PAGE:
University of Washington



Ferret genome holds clues to respiratory diseases

Ferrets have long been considered the best animal model for studying a number of human diseases, particularly influenza. (Wikimedia).

In what is likely to be a major step forward in the study of influenza, cystic fibrosis and other human diseases, an international research effort has sequenced the ferret genome. The sequence was then used to analyze how flu and cystic fibrosis affect respiratory tissues at the cellular level.

The National Institute of Allergy and Infectious Diseases, of the National Institutes of Health, funded the project, which was coordinated by Michael Katze and Xinxia Peng at the University of Washington in Seattle and Federica Di Palma and Jessica Alfoldi at the Broad Institute of MIT and Harvard.

“The sequencing of the ferret genome is a big deal,” said Michael Katze, UW professor of microbiology, who led the research effort. “Every time you sequence a genome, it allows you to answer a wide range of questions you couldn’t before. Having the genome changes a field forever.”

Ferrets have long been considered the best animal model for studying a number of human diseases, particularly influenza, because the strains that infect humans also infect ferrets, These infections spread from ferret to ferret much as they do from human to human. For more on the story, see HSNewsBeat.

Clinical Care

UW physician Shevin Jacob deployed to West Africa for Ebola outbreak in three countries

Shevin Jacob training health care workers in Liberia. (BBNews)
Shevin Jacob

Shevin Jacob, a UW acting assistant professor of allergy and infectious diseases, is on his fourth deployment this year consulting with the World Health Organization on containing the Ebola outbreak. He was first deployed to Guinea-Conakry in early April, where everyone dreaded  implications of Ebola for the first time spreading in a major city where crowding, poor hygiene and an already dysfunctional health system existed. Jacob said at the time he thought the region would be Ebola free by the end of June 2014.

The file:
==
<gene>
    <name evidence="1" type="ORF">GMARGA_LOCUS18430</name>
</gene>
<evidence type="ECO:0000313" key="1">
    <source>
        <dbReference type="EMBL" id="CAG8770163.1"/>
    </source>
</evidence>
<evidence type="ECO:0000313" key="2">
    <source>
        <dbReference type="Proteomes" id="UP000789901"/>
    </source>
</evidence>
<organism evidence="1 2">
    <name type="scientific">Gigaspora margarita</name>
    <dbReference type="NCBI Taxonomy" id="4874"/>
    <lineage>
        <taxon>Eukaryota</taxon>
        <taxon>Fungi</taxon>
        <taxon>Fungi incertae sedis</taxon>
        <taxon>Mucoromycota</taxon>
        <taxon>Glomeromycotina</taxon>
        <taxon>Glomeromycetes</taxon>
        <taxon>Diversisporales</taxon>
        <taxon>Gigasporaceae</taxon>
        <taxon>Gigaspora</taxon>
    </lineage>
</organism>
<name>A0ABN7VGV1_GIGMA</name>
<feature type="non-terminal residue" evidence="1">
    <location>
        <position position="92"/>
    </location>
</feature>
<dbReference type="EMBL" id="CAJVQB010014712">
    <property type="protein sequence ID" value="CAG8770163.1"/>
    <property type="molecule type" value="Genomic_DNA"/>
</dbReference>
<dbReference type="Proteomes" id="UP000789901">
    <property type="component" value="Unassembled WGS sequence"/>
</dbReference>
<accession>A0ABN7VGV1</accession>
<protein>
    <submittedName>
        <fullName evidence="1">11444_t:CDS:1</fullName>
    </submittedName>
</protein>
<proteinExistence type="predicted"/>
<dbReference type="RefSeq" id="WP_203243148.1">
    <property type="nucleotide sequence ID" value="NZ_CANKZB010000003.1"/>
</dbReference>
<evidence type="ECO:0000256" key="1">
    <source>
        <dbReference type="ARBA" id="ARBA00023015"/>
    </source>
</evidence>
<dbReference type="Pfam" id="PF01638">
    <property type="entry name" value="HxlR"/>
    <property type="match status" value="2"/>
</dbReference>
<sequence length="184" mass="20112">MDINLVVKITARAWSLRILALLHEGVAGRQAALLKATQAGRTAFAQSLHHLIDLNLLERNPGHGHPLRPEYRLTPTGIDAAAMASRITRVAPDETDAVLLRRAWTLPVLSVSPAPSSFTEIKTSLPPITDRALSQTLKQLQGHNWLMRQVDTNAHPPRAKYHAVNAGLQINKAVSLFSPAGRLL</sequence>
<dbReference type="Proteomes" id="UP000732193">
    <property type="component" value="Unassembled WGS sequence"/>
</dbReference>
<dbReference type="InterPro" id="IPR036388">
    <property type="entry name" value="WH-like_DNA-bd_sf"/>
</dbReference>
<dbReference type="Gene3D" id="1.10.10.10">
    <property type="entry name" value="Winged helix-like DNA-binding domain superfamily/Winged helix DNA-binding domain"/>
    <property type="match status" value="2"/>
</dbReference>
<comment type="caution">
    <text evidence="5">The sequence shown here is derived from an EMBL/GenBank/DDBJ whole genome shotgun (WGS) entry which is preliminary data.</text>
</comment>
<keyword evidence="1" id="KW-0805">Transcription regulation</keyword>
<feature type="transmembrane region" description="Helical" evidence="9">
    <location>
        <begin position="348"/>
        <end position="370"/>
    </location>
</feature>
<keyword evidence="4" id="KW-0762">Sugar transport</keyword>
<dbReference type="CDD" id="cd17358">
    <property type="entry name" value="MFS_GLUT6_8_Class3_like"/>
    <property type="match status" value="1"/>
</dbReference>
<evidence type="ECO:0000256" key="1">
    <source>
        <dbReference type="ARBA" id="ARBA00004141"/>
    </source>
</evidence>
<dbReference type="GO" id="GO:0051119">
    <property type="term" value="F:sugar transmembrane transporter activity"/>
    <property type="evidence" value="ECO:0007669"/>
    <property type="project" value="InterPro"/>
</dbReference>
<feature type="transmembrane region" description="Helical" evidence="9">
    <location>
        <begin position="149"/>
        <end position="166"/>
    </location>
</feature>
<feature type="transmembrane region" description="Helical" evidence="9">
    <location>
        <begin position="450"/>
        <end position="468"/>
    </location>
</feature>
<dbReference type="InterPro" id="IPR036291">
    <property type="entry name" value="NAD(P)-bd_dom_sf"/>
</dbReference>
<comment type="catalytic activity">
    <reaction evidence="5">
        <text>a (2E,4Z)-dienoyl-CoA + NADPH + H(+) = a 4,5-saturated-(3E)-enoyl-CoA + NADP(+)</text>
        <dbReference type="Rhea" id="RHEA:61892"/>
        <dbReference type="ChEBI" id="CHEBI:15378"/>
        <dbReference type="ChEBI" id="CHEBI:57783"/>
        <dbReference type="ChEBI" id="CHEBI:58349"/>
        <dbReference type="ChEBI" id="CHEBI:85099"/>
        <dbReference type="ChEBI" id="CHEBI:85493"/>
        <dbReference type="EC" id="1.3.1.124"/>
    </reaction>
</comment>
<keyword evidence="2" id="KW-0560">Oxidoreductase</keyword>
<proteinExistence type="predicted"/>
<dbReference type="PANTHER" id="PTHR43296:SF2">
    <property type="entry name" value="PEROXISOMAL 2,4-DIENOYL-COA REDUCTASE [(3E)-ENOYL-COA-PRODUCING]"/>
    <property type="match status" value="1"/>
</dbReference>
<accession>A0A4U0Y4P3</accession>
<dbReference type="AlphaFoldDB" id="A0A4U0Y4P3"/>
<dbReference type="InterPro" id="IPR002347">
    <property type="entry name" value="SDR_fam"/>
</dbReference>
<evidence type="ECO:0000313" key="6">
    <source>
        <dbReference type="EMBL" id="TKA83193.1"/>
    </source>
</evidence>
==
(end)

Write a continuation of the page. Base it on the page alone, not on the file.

In August, he returned to Sierra Leone on the border with Guinea and stepped into a world of chaos. He said the number of health workers who had been exposed, infected and died from Ebola were continuing to increase and the Sierra Leonean nurses were shell shocked and didn't want to re-enter the place that took so many colleagues. One of the country's heroes, Dr. Humarr Khan, had succumbed to Ebola a week earlier and 12 other healthcare workers in the same hospital had died from the disease. But Jacob said the patient load kept increasing to a point where there were 90-100 patients in the hospital ward. Jacob said with the help of a British nurse name Will Pooley and three courageous Sierra Leonean nurses, they cobbled together a team of eight and put in grueling days, sometimes five hours in personal protective equipment (most stay no longer than 1-2 hours). Despite the heartbreak and disorder, he said there was "incredible hope and humanity in that ward" with surviving patients helping to care for the sickest patients. He said seeing patients come back from the brink of death were huge motivators for the team. He said aggressive fluid resuscitation before the initial period of the gastrointestinal phase of the illness began had huge success. "Those wins were enough to keep us going and continue to be indelibly imprinted in my head," he said.

After Sierra Leone, Jacob spent seven weeks in Liberia training health care workers on how to work safely in Ebola treatment units (ETU).